With the trade deadline fast-approaching, and the NBA trade rumor mill in full swing, one of the most exciting stretches of the season is upon us. Today, free agents signed prior to the start of the 2011-12 season are no longer trade-restricted and movements can now be made. Will Detroit be an active part of the deadline trade market this season? We're taking a look at the opportunities that are out there, team by team. Today, the Central Division gets the spotlight with the Milwaukee Bucks, Cleveland Cavaliers and Indiana Pacers under the scope. Let's make a deal!
Milwaukee Bucks | Central Division | 14 - 21 Record
The Bucks are within striking distance of the 8th seed and the resulting spot in the 2012 NBA playoffs. Without their star center, and a lack of any starters that a casual fan would recognize, Milwaukee has performed better than expected. With a few tweaks, this team could wrestle with New York, Boston and Cleveland for the last spot in the post-season this year.
Trade Status: There hasn't been much chatter out of Milwaukee, but it's safe to assume that nearly everything is on the table for the right price. Even Andrew Bogut, as one unnamed Eastern Conference coach suggested. Brandon Jennings is another case, given his comments earlier this season about the allure of big market teams. Yet it's unlikely that Milwaukee makes a big trade that could take them out of the playoff hunt this season for a shot at a brighter future. But what they've accomplished this season they've done without Bogut, and trading him for value might be a smart idea.
I can't think of many teams that would give much up for Bogut, given his near constant injury status. He's got $27M left on contract after this season, and if he's not playing, that's one hell of a cap restraint. But a team with nothing to lose (Charlotte, Washington, maybe even Golden State) could take the risk while they work out the other kinks they're dealing with.
Trade Likelihood: 3/10
Pistons - Bucks Trade Options: Sure, Detroit would love to get their hands on Ersan Ilyasova, but if Milwaukee gives him up, they might as well write off the playoffs this season and be rewarded with a mid-first rounder with little value. Beyond Ilyasova, what might Detroit be interested in? Nothing that Milwaukee could sell that might bring value in return, and nothing Detroit is especially in need of. It'd be great to ship Tayshaun Prince to Milwaukee for Carlos Delfino and Mike Dunleavy Jr., but that would be a swindle that wouldn't fool John Hammond. Getting out of Prince's deal would be lovely, and getting two better players in return would be a coup. That kind of thing doesn't happen in Milwaukee. In short, it doesn't appear that the old colleagues of Hammond and Joe Dumars will do much talking toward the deadline.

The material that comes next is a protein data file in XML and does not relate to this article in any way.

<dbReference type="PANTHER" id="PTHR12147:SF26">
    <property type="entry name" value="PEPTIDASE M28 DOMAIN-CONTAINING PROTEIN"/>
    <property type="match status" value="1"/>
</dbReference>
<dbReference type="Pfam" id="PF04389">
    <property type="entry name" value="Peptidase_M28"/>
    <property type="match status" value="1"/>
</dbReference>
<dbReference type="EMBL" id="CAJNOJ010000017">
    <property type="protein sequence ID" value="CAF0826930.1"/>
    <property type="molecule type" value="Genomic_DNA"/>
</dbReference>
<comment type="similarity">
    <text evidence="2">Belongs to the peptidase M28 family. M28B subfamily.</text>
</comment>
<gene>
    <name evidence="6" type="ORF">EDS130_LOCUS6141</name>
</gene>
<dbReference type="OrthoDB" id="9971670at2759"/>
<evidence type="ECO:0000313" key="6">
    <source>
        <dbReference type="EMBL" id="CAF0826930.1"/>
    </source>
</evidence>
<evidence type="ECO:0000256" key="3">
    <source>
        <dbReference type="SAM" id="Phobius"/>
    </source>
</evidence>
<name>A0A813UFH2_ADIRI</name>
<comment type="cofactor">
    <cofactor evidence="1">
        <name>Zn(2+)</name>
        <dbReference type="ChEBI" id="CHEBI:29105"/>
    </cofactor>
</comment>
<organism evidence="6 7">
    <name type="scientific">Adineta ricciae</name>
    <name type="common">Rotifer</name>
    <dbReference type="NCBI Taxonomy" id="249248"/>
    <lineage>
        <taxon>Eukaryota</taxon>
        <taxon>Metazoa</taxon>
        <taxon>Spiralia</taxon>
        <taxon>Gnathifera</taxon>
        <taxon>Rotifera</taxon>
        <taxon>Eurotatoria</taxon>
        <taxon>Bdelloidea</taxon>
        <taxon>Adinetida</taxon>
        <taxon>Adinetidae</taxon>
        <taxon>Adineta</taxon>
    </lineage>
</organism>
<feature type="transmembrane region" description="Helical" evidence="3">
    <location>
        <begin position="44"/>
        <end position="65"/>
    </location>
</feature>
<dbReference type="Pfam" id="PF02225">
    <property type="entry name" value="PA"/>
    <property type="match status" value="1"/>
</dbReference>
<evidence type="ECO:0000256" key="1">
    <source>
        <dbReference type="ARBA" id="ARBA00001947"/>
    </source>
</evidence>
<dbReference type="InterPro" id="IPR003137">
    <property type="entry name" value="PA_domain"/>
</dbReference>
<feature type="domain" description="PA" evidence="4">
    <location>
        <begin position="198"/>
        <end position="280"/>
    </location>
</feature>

The one thing Detroit could offer is a bit of insurance, given the apparent problems with Brandon Jennings looking to bolt (reportedly). If Milwaukee would be willing to part with what might be an 8th pick in the coming draft, would they move that for Brandon Knight given the lack of point guards in that range? Probably not, but it's worth thinking about.
Cleveland Cavaliers | Central Division | 13 - 20 Record
Cleveland is in position to be one of the most active players prior to the deadline this season. They have the second most cap space of any team in the league ($7.1 million), they have a large expiring contract with a player who actually still has value on the court ($15.1 million due to Antawn Jamison), and the most sought-after point guard in the current trade market in Ramon Sessions. No, my career-long fanhood of Sessions isn't coloring my opinion here, as the Lakers and other teams are practically begging Cleveland to make a deal.